Untangling loneliness: what does it mean? How do we experience it across the lifecourse?
Today we publish a conceptual review on loneliness led by the Culture and Sport Evidence team. Our Wellbeing Analyst, Silvia Brunetti, talks about how the review explored the concept of loneliness and what this means in practice. It builds on the review of reviews on loneliness we published last October, which identified confusion in the research, policy and practice communities in defining loneliness in a clear and meaningful way.
The conceptual review looked at studies published worldwide since 1945 and found 144 qualitative sources conceptualising loneliness across the adult lifecourse (16+). The included studies conceptualised loneliness in different ways and for diverse populations groups including old people, young people, groups specified by cultural, gender and sexual-orientation, people living with physical and mental illness, homeless people, and prisoners. Studies were conducted in several contexts including in healthcare, education establishments, workplaces, sports and community locations.
- Loneliness is different from social isolation, aloneness and solitude. The element of choice when deciding how alone, or not, we want to be is important. It’s easy to overlook, when focusing on reducing loneliness, but solitude was identified as important and positive in a number of the studies. Conflating aloneness, social isolation and solitude with loneliness could lead to ineffective or stigmatising policies or projects.
- The review found three different types of loneliness experienced by different populations:
- Social loneliness refers to the perceived lack of quantity as well as quality of relationships.
- Emotional loneliness describes the absence or loss of meaningful relationships that meet a deeply felt need to be recognised and ‘belong’
- Existential loneliness refers to an experience of feeling entirely separate from other people, often when confronted with traumatic experiences or mortality.
In practice, people experience a mix of the above. The three concepts are not mutually exclusive and there are overlaps between them.
- It’s important to consider all the facets of a person’s situation – gender, sexuality, ethnicity, physical ability, and so on – to develop a nuanced understanding of how loneliness is experienced. For example, the review found female immigrants who were on long-term sick leave from work showed that existential loneliness was the triple feeling of being locked inside one’s home; detached from one’s country of origin; and rejected in the workplace.
Download the slide deck detailing the loneliness findings across the lifecourse for young people and mid life adults.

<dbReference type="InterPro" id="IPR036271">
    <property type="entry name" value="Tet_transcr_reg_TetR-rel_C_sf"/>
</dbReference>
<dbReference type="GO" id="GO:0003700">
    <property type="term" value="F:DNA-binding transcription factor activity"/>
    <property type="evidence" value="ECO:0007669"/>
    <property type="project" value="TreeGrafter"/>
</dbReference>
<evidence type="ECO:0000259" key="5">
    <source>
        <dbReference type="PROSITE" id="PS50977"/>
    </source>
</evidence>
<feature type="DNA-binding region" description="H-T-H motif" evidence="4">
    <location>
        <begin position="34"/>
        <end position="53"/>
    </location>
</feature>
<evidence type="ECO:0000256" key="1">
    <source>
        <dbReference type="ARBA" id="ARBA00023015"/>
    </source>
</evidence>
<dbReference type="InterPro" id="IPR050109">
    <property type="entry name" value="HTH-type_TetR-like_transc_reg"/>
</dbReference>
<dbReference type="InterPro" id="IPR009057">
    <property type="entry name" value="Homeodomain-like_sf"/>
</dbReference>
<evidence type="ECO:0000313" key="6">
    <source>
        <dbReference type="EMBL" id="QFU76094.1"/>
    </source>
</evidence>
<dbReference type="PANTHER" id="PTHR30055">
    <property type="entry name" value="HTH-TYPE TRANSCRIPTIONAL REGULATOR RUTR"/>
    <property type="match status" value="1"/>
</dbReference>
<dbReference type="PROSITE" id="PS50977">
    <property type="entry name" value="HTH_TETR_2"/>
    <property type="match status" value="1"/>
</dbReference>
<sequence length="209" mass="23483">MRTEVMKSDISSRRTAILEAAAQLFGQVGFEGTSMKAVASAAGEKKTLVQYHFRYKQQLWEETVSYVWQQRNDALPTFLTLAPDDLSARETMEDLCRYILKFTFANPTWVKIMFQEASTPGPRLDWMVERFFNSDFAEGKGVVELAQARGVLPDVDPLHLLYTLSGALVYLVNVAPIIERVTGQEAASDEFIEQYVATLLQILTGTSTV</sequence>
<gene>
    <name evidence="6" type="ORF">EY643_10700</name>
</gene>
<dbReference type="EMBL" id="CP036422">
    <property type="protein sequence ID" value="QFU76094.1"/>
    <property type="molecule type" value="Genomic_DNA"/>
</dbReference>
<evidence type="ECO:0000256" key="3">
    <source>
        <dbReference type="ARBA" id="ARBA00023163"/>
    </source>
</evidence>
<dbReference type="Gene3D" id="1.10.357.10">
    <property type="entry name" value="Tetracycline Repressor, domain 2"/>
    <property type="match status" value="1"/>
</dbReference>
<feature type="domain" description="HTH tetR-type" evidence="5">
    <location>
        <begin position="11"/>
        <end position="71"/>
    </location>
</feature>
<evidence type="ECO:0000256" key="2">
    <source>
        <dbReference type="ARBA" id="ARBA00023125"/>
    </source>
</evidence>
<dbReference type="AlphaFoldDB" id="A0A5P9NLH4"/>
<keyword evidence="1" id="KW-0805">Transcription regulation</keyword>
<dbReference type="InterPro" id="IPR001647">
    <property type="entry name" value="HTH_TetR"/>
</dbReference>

What does this mean in practice?
How we talk about loneliness influences decisions
The review looked at differences in concepts and language used in research and practice. The aim was to identify and address the complexities associated with loneliness for different people.This is incredibly important because the way we talk about loneliness influences decisions about how best to alleviate loneliness across peoples’ lives.
More research, policy and practice needed on all across loneliness types
There is a large body of research on conceptualising social loneliness which reflect the way in which we think about loneliness and how we act upon it. However, emotional and existential aspects of loneliness are fundamental and should be taken into account both in terms of research and measurement but also when designing policies, programmes, interventions etc. Therefore, there is scope in research, policy and practice to explore in more detail the different types of loneliness and their interrelationships to understand who feels lonely, when, where, in what contexts and what works to help them.
Evidence gaps in relation to younger and mid-life adults
There were no studies that explored concepts of existential loneliness in young people, for example. We’ve outlined all the conceptual findings for these age groups in the lifecourse visualisation, and summarised the extensive findings for older adults detailed in the report. You can find the findings for all age groups in the full report. We are currently compiling the gaps in the evidence from this conceptual review. Look out for a gaps map coming later this year.
People at higher risk of experiencing loneliness share some similar characteristics with people at risk of lower wellbeing
Such as the role of poor self-reported health – and some differences – like age.
Mansfield L., Daykin N. , Meads C., Tomlinson A., Gray K., Lane J., Victor C. (2019), A conceptual review of loneliness across the adult life course (16+ years). What Works Wellbeing.